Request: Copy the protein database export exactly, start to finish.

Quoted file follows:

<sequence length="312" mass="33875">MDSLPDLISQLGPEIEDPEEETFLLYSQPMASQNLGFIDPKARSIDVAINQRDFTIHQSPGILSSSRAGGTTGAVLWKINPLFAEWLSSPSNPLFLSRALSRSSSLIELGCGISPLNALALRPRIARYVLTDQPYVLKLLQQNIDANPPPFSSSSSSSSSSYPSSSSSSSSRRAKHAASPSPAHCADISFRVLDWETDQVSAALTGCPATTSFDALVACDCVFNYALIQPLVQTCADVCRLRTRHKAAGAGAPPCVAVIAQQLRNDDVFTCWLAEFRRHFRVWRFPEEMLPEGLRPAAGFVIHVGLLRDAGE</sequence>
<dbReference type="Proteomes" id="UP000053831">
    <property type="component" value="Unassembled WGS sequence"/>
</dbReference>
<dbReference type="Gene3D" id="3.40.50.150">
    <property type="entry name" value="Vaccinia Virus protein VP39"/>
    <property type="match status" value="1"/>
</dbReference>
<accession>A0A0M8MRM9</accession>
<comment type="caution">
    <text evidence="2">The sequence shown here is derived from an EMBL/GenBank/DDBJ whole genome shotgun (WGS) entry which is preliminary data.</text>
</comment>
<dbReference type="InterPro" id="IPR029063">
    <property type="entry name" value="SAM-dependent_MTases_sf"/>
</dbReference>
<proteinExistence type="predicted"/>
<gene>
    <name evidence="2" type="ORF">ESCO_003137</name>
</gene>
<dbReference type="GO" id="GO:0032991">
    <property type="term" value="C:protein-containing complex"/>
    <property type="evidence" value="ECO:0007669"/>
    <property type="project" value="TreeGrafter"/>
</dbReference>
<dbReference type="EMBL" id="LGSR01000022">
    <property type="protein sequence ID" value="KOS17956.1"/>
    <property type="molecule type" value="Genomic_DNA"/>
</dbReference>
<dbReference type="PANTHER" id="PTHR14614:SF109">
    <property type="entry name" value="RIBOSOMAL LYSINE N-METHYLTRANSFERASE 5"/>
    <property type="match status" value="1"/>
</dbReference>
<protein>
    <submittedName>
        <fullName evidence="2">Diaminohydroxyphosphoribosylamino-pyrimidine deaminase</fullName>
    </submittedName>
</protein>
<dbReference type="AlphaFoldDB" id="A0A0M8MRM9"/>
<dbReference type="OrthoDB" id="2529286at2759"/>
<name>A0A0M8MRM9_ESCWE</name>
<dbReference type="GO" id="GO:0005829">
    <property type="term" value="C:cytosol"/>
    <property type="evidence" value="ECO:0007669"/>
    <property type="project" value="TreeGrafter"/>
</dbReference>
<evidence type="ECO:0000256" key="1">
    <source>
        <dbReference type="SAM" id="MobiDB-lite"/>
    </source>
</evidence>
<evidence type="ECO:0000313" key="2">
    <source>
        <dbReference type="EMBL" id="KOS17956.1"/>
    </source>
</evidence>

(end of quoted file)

<sequence length="312" mass="33875">MDSLPDLISQLGPEIEDPEEETFLLYSQPMASQNLGFIDPKARSIDVAINQRDFTIHQSPGILSSSRAGGTTGAVLWKINPLFAEWLSSPSNPLFLSRALSRSSSLIELGCGISPLNALALRPRIARYVLTDQPYVLKLLQQNIDANPPPFSSSSSSSSSSYPSSSSSSSSRRAKHAASPSPAHCADISFRVLDWETDQVSAALTGCPATTSFDALVACDCVFNYALIQPLVQTCADVCRLRTRHKAAGAGAPPCVAVIAQQLRNDDVFTCWLAEFRRHFRVWRFPEEMLPEGLRPAAGFVIHVGLLRDAGE</sequence>
<dbReference type="Proteomes" id="UP000053831">
    <property type="component" value="Unassembled WGS sequence"/>
</dbReference>
<dbReference type="Gene3D" id="3.40.50.150">
    <property type="entry name" value="Vaccinia Virus protein VP39"/>
    <property type="match status" value="1"/>
</dbReference>
<accession>A0A0M8MRM9</accession>
<comment type="caution">
    <text evidence="2">The sequence shown here is derived from an EMBL/GenBank/DDBJ whole genome shotgun (WGS) entry which is preliminary data.</text>
</comment>
<dbReference type="InterPro" id="IPR029063">
    <property type="entry name" value="SAM-dependent_MTases_sf"/>
</dbReference>
<proteinExistence type="predicted"/>
<gene>
    <name evidence="2" type="ORF">ESCO_003137</name>
</gene>
<dbReference type="GO" id="GO:0032991">
    <property type="term" value="C:protein-containing complex"/>
    <property type="evidence" value="ECO:0007669"/>
    <property type="project" value="TreeGrafter"/>
</dbReference>
<dbReference type="EMBL" id="LGSR01000022">
    <property type="protein sequence ID" value="KOS17956.1"/>
    <property type="molecule type" value="Genomic_DNA"/>
</dbReference>
<dbReference type="PANTHER" id="PTHR14614:SF109">
    <property type="entry name" value="RIBOSOMAL LYSINE N-METHYLTRANSFERASE 5"/>
    <property type="match status" value="1"/>
</dbReference>
<protein>
    <submittedName>
        <fullName evidence="2">Diaminohydroxyphosphoribosylamino-pyrimidine deaminase</fullName>
    </submittedName>
</protein>
<dbReference type="AlphaFoldDB" id="A0A0M8MRM9"/>
<dbReference type="OrthoDB" id="2529286at2759"/>
<name>A0A0M8MRM9_ESCWE</name>
<dbReference type="GO" id="GO:0005829">
    <property type="term" value="C:cytosol"/>
    <property type="evidence" value="ECO:0007669"/>
    <property type="project" value="TreeGrafter"/>
</dbReference>
<evidence type="ECO:0000256" key="1">
    <source>
        <dbReference type="SAM" id="MobiDB-lite"/>
    </source>
</evidence>
<evidence type="ECO:0000313" key="2">
    <source>
        <dbReference type="EMBL" id="KOS17956.1"/>
    </source>
</evidence>